Film discussion

Looking back at… Pitch Perfect 2 (2015)

“We’re back Pitches” exclaimed the movie poster, and back they were. Released in 2015, Pitch Perfect 2 found itself in the brilliant position of substantially out grossing the first film by quite a considerable margin at the box office, and once again was greeted by warm reviews from critics.

With Elizabeth Banks this time in the director’s chair, the film was one of the very few in Hollywood that happened to have a largely female cast, a female director and a female screenwriter involved in its production.

Right from the opening performance that sees Fat Amy (Rebel Wilson) hoisted in the air, a wardrobe malfunction causing her to accidentally expose herself to President Obama and Michelle Obama in the audience, and the resulting scandalised reaction from both the a capella community and the world at large, it’s clear that Pitch Perfect 2 is going to be (excuse the accidental pun) pitched a little higher in the comedic stratosphere than the first movie.

Everything in it feels more heightened, not least the fact that there is a full on musical number involving Amy serenading Bumper (Adam DeVine) whilst paddling on a boat towards him. The more heightened nature of the comedy and attitude of the movie could destabilise it, but it ends up being such an enjoyable watch that it’s hard not to go along with it and enjoy every second.

While the comedy and musical numbers are more elaborate than the first movie, it never drops the ball and once the film gets going, it’s hard not to simply go with it. It may up the ante in every way, but it never once falters the way many comedy sequels do when compared to their predecessors, especially the ones that hit unexpectedly in the manner the first Pitch Perfect did.

From that opening scene, everything is turned up to eleven as they say in Spinal Tap; Elizabeth Banks and John Michael Higgins’ commentary is once again dotted throughout the film and becomes more outrageous as it goes on, Wilson plays a larger role than last time, with much of the humour coming from her character, and even the performances from the Bellas themselves are more elaborate than the first movie.

There is a danger with a sequel like this, especially in Hollywood comedies, to simply repeat themselves and it’s true that Pitch Perfect plays some of the same storytelling beats. Despite being victorious in the first movie, the Bellas once again stumble right out of the gates and have to fight their way back to respectability, as well as facing a skeptical crowd waiting for them to fail.

Things are on a more heightened level. in both the narrative, as well as the comedy. The first movie it was an American competition, this time it’s a World Championship, while going up against a competitive team at their college was the big threat last time, this time it’s Das Sound Machine from Germany, who means business what with performing epic renditions of already epic Muse songs the first time we meet them and delivering the funny by having one of their characters performed by You Tube star Flula Borg, whose inability to use the term “hot mess” is one of the film’s funniest highlights.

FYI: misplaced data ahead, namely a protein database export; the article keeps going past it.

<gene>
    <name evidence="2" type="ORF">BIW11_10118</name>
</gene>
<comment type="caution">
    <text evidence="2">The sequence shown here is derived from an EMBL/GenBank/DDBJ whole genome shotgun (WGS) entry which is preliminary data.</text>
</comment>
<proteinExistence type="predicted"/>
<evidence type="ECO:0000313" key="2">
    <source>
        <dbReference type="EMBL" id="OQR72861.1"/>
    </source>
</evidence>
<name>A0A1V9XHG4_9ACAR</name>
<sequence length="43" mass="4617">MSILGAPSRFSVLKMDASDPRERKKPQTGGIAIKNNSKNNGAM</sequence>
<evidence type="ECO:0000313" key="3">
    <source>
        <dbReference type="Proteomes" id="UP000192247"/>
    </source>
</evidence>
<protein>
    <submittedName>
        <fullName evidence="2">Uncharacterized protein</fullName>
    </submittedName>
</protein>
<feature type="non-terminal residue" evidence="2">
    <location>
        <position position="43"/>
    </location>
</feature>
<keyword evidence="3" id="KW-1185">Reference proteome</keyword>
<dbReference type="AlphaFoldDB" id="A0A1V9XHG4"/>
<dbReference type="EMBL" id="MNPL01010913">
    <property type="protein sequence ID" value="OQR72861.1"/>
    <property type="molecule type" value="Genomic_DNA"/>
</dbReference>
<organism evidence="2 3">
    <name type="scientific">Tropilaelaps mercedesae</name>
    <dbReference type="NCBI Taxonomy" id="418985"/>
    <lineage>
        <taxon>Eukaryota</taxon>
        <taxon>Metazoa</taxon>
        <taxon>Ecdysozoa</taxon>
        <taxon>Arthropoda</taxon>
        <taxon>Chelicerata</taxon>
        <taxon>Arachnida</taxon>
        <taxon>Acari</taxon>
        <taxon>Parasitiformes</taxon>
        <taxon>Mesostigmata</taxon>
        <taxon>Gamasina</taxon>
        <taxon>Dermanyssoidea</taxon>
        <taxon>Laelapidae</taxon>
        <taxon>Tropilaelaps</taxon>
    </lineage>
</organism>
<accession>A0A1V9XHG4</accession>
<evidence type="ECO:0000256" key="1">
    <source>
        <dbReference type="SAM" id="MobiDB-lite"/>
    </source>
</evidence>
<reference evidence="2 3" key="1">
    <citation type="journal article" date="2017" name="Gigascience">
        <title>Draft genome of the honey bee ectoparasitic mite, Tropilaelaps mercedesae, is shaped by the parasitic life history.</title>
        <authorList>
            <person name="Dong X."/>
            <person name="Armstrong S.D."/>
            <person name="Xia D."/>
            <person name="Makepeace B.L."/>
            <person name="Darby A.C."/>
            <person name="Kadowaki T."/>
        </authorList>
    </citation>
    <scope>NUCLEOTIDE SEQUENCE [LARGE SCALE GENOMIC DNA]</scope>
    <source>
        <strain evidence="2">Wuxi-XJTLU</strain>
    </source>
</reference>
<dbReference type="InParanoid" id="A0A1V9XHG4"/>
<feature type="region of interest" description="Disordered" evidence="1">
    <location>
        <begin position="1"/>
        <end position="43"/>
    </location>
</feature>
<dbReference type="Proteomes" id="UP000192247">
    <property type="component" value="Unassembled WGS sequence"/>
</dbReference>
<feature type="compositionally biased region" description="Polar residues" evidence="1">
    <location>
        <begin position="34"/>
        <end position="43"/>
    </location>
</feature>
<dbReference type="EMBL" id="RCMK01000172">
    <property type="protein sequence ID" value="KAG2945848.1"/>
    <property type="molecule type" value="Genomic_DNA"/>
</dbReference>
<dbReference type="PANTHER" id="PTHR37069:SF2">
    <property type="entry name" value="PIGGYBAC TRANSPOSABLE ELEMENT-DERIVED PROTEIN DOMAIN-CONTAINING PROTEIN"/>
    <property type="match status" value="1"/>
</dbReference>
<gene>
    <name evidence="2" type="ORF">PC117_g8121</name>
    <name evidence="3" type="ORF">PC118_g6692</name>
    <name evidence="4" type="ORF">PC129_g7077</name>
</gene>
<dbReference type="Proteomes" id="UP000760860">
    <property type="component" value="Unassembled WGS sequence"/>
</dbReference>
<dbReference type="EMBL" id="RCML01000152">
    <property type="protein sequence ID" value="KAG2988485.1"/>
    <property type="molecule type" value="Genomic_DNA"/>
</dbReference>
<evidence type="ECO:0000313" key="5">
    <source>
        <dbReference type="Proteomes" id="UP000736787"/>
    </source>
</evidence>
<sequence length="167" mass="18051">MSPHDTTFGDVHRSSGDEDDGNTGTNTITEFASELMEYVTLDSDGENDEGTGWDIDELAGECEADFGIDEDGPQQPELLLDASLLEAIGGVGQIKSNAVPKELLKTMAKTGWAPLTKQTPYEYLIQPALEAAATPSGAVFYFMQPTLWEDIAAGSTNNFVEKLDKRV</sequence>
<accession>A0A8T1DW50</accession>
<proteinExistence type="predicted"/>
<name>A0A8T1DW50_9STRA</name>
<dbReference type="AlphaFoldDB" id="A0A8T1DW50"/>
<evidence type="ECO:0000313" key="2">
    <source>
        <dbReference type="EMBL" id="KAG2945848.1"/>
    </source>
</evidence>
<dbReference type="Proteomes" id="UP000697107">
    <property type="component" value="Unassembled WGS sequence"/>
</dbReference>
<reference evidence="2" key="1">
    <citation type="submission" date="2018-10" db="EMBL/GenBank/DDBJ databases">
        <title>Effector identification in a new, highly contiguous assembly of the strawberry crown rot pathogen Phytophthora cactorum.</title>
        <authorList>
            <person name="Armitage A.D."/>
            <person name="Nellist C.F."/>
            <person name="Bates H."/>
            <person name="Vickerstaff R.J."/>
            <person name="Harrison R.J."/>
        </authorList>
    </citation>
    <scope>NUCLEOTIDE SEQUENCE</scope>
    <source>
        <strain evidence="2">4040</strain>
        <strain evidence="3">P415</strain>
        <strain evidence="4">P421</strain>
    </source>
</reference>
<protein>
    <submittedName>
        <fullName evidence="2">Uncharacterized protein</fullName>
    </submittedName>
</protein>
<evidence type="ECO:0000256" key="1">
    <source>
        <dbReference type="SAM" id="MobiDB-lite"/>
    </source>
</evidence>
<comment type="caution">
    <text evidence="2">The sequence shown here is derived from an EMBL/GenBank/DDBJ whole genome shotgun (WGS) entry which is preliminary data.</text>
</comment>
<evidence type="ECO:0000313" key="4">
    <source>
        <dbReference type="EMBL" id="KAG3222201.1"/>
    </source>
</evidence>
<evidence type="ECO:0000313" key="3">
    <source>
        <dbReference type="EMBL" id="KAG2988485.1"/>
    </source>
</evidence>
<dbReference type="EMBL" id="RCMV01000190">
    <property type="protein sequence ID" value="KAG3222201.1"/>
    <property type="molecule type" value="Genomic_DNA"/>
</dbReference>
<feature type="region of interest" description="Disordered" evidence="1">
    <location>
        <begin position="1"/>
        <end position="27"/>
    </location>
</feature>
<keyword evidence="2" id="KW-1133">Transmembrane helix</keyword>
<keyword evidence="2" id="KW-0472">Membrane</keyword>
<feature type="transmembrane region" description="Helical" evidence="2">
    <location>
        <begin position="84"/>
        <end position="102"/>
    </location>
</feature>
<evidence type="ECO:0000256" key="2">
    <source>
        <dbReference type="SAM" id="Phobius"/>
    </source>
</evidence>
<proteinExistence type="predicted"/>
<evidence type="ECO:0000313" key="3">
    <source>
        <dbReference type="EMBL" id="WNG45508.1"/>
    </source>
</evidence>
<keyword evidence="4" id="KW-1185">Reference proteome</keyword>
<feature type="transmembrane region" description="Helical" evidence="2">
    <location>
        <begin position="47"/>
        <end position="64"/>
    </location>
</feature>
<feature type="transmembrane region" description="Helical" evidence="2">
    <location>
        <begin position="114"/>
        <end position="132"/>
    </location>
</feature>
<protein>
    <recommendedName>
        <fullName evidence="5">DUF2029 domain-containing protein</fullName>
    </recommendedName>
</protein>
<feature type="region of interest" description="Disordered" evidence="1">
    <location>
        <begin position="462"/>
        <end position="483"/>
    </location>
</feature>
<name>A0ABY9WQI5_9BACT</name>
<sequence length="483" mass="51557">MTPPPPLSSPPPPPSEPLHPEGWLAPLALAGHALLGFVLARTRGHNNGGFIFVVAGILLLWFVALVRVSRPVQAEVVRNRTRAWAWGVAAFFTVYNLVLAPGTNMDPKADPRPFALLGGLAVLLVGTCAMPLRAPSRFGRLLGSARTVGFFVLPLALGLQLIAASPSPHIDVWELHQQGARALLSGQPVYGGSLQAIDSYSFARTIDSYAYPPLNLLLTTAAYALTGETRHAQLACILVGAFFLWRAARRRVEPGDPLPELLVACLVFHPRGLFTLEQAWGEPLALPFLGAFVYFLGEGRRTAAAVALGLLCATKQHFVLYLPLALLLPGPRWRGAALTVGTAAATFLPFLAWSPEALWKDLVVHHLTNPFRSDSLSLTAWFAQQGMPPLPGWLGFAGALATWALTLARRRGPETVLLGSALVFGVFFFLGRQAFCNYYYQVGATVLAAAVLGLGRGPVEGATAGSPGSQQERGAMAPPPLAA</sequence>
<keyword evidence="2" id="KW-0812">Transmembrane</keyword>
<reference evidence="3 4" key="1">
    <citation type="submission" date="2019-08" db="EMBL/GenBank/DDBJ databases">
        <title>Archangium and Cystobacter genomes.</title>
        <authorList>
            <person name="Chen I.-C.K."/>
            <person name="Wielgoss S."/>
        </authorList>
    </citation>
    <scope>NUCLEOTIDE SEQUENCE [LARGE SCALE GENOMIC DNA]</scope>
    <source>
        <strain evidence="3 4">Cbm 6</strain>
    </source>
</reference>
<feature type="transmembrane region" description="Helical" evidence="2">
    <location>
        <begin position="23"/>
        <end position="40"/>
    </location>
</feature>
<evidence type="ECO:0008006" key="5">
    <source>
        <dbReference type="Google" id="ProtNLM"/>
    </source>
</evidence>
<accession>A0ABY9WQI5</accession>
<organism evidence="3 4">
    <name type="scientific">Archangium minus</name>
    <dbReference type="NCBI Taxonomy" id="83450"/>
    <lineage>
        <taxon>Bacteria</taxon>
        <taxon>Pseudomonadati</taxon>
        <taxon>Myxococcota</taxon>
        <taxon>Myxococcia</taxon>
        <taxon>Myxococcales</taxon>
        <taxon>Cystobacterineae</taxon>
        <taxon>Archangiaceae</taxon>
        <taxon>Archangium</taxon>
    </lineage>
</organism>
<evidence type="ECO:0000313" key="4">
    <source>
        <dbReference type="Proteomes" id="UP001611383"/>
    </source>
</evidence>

It could so easily be looked at as a lazy retread, but the comedy is legitimately funny, the characters are once again great fun to spend time with, the back and forward delivery from Banks and Higgins is a highlight and the final performance is punch the air brilliant.

Even newcomer to the group, Hailee Steinfeld fits in brilliantly, immediately standing out as Emily Junk (and yes, they make fun of the name).

Best of all, the relationship between the Bellas is played brilliantly. They have their odd arguments or disagreements, but throughout, the film presents a lovely portrayal of female friendship that feels genuine and real, even with the more overt comedic stylings of the film. The film really hits an emotional peak when go to a retreat, thus giving the film an excuse to bring back Anna Camp for an extended cameo (sadly no vomiting this time).

The film may just fall a little short of hitting the heights of the first movie, but it takes the audience along with it in such a way that it’s hard to resist its music and comedy set pieces.

Yes, you can see the story beats coming, yes you know where’s it going to go, and if you can guess where it’s going in the first five minutes, you are no doubt correct, but when something does what it does pretty well, and delivers the funny the way that Banks does with this, and the cast are as brilliant to spend time with as this one is, then resistance is futile.

Sometimes it’s best just to sit back, laugh and tap your feet to the music.  A-ca fantastic.

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